The film is set in 1930s depression-era London (the time period of the original novels) and is drawn from the wealth of material in PL Travers' additional seven books. In the story, Michael (Whishaw) and Jane (Mortimer) are now grown up, with Michael, his three children and their housekeeper, Ellen (Walters), living on Cherry Tree Lane. After Michael suffers a personal loss, the enigmatic nanny Mary Poppins (Blunt) re-enters the lives of the Banks family, and, along with the optimistic street lamplighter Jack (Miranda), uses her unique magical skills to help the family rediscover the joy and wonder missing in their lives. Mary Poppins also introduces the children to a new assortment of colorful and whimsical characters, including her eccentric cousin, Topsy (Streep).
In early 18th century England, a frail Queen Anne occupies the throne and her close friend Lady Sarah governs the country in her stead. When a new servant Abigail arrives, her charm endears her to Sarah.
Tony Lip, a bouncer in 1962, is hired to drive pianist Don Shirley on a tour through the Deep South in the days when African Americans forced to find alternate accommodations and services due to segregation laws below the Mason-Dixon Line relied on a guide called The Negro Motorist Green Book.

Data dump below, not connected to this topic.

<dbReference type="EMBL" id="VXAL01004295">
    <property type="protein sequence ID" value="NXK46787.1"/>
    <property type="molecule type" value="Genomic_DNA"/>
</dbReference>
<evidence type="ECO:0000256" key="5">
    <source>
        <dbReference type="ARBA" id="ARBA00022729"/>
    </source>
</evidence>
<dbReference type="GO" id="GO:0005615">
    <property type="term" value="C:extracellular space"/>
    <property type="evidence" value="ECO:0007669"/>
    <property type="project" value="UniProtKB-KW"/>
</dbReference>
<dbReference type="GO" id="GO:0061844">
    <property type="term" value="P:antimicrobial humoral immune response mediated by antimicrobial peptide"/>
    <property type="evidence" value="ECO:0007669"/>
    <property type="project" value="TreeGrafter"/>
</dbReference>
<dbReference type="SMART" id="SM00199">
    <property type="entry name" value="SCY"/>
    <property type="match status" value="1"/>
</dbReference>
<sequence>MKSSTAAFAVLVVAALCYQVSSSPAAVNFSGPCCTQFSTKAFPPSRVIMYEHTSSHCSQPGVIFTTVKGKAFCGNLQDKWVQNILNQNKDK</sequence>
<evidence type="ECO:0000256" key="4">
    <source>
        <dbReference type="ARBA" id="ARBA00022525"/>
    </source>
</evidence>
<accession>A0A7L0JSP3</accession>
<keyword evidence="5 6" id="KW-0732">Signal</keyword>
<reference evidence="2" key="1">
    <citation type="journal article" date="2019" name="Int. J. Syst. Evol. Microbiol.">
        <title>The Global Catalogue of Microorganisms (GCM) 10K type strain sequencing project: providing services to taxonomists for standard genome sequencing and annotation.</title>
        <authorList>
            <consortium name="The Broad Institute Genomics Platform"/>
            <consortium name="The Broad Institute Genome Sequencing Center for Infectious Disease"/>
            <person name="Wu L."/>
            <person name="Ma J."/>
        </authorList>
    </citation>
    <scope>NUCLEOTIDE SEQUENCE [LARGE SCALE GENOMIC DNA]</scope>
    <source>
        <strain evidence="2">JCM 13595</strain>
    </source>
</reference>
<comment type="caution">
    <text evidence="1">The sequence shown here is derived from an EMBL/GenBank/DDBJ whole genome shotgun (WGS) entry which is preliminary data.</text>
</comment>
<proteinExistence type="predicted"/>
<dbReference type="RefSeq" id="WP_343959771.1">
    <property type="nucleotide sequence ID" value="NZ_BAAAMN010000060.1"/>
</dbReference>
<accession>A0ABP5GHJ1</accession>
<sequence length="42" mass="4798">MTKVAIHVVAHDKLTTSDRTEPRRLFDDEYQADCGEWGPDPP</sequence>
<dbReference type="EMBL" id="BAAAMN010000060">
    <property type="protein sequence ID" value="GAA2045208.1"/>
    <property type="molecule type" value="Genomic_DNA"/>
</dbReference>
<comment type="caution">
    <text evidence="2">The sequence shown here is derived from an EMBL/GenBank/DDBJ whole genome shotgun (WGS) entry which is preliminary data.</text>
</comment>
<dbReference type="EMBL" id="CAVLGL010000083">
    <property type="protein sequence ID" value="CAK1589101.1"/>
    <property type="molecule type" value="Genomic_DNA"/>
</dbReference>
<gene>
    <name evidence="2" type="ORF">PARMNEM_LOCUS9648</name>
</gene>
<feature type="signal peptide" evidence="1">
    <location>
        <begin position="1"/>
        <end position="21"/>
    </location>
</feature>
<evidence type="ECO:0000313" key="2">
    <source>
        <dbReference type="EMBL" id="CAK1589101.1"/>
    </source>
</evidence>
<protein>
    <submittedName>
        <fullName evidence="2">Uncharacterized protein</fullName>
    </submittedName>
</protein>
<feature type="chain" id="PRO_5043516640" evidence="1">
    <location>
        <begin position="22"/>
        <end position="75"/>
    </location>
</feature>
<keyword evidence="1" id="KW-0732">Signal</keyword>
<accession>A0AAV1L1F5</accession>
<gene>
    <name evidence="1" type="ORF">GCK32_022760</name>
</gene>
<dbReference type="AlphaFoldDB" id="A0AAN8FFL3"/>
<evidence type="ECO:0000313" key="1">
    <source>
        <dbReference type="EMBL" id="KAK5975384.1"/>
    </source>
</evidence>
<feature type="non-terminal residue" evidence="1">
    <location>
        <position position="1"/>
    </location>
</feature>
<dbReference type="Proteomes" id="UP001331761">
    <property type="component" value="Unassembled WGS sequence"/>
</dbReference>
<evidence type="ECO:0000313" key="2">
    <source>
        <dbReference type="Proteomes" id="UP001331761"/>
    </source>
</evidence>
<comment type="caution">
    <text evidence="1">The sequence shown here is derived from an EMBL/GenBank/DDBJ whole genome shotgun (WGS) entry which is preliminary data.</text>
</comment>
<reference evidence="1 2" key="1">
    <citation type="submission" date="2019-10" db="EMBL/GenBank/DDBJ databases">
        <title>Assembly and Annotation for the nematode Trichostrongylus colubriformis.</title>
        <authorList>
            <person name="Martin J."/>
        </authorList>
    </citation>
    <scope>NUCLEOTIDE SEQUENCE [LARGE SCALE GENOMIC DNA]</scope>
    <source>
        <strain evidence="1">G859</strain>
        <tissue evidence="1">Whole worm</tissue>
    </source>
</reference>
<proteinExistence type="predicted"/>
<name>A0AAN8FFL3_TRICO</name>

George W. Bush picks Dick Cheney, the CEO of Halliburton Co., to be his Republican running mate in the 2000 presidential election. No stranger to politics, Cheney's impressive résumé includes stints as White House chief of staff, House Minority Whip and defense secretary. When Bush wins by a narrow margin, Cheney begins to use his newfound power to help reshape the country and the world.
Following the conclusion of Split, Glass finds David Dunn pursuing Kevin Wendell Crumb’s superhuman figure of The Beast in a series of escalating encounters, while the shadowy presence of Elijah Price emerges as an orchestrator who holds secrets critical to both men.